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I recently paid a visit to Gadino Cellars, located in Washington, Virginia, to partake in their 3rd annual Cabernet Franc vertical tasting event. The event, led by charismatic owner Bill Gadino, featured vintages from 2004 to 2008 and a barrel sample from the 2010 vintage. Light appetizers were provided by Iron Bridge Wine Company in Warrenton, Virginia, and Chef Milton did a very good job of preparing foods that paired nicely with the Cabernet Franc wines.
Bill Gadino (Owner) and Derek Pross (Winemaker)
So what is a vertical tasting? A vertical tasting is a classic-themed tasting where the wines selected are from the same producer, generally the same wine (varietal), and from different, but often times, contiguous years. The point of such a tasting is to learn more about an individual producer, the producer’s style, and how the varying growing seasons affect the wine from year to year. In Gadino Cellar’s case, the fruit source was pretty much the same from year to year, so this vertical tasting also presented the opportunity to sample the vine maturity and to better understand similarities, as well as differences, produced from the vineyard.
Getting Vertical with Gadino Cellars
Cabernet Franc is one of the leading red wine grape varieties in Virginia. In the vineyard, Cabernet Franc does fairly well and typically produces accessible wines that are light to medium in color, body, flavor, and tannin. For Bill Gadino, as with most of us, a strong emphasis is placed on the happy marriage of food and wine. This is reflected in Gadino Cellar’s food-friendly style of Cabernet Franc wines. The 2004 thru 2006 vintages, considered overall normal years by Virginia standards, are light to medium brick in color and easy drinking with soft red fruit flavors, light spice and cedar components, a lean, yet rounded mouth feel, and moderate acidity. These wines are ready to be consumed now and will compliment, not over-power, a wide variety of food dishes.
Spectacular views from the expansive front porch
The 2007 growing season, considered good to very good, even great, for most local grape growers, produced a wine that’s violet crimson in color (darker than 04-06), with dark cherry, raspberry, spice, black pepper, and subtle violet aromas. The 2007 offers riper fruit, moderate complexity, smooth tannins, supple texture, and the presence of acidity, which makes it a good food partner to one of Bill Gadino's favorites -- Italian cuisine. In 2008, Gadino Cellars began using the saignée method to produce a Rosé wine. This method had a direct influence on their 2008 Cabernet Franc wine. The 2008 Rosé wine Gadino Cellars produced by way of the saignée method is a by-product of red wine fermentation. Early in the wine-making process of the Cabernet Franc wine, some of the juice is bled [removed] from the tank. The lighter colored bled juice is then used to make the Rosé wine. The remaining juice in the tank, which will make the Cabernet Franc, will ultimately be more flavorful and deeper/darker in color because the ratio of skin to juice contact is higher. This, compounded with a fairly nominal 2008 growing season, produced a 2008 Cabernet Franc that is slightly darker and larger in style than the 2007. The 2007 for me, has greater depth of flavor and complexities, but the 2008 has more structure, tannin profile, and capable of standing up to more substantial foods. The 2010 barrel sample, which will be available in 2012, shows good flavor and color intensity and gave a glimpse into the potential of the 2010 vintage. In closing, if it’s well-made, food-friendly Cabernet Franc wines you seek, check out Gadino Cellars. Winemaker Derek Pross is doing a good job in the winery and he’s also a good tweep to follow on Twitter. If you’re not following Gadino Cellars – CLICK HERE to follow their tweets and discuss Virginia wine.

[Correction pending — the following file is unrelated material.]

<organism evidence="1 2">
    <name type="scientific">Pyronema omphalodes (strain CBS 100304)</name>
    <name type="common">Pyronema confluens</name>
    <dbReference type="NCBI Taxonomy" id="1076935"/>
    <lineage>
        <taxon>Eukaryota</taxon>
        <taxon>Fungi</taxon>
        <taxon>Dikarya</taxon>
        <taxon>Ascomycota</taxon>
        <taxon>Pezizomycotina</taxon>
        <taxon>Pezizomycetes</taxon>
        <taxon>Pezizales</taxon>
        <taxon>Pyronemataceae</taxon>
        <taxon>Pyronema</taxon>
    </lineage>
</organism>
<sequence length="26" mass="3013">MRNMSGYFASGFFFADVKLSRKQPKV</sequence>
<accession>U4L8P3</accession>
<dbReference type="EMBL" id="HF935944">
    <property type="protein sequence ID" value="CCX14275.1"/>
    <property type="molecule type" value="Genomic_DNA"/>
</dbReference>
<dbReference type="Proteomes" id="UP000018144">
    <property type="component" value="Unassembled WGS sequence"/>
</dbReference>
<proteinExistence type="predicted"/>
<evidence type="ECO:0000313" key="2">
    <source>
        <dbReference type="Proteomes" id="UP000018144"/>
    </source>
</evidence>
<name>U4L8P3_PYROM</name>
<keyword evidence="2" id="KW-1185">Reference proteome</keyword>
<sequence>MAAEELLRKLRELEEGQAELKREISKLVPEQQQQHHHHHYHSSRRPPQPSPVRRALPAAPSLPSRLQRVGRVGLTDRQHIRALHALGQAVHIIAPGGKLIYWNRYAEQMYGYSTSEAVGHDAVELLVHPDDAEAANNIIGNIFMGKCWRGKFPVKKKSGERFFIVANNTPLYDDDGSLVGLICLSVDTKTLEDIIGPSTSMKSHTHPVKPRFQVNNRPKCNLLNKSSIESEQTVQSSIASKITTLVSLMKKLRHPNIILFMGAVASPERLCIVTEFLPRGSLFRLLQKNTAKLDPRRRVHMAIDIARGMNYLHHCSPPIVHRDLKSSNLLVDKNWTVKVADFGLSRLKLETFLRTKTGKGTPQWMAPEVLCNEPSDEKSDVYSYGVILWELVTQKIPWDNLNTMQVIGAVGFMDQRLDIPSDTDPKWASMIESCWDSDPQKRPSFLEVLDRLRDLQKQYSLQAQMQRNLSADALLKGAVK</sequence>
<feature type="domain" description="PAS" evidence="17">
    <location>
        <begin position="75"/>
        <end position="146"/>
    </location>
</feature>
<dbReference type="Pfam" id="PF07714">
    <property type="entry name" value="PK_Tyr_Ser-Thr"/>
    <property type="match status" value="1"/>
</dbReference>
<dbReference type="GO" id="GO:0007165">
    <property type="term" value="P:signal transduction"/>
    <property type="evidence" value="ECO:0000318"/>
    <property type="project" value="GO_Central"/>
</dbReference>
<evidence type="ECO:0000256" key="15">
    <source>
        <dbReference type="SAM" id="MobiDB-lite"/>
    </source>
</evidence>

Bill Gadino serving up barrel samples of the 2010 vintage
Have a question about this post, friends? Feel free to leave a comment or send me an e-mail at firstname.lastname@example.org, and as always, Happy Sipping! Stay tuned friends ...More to come!
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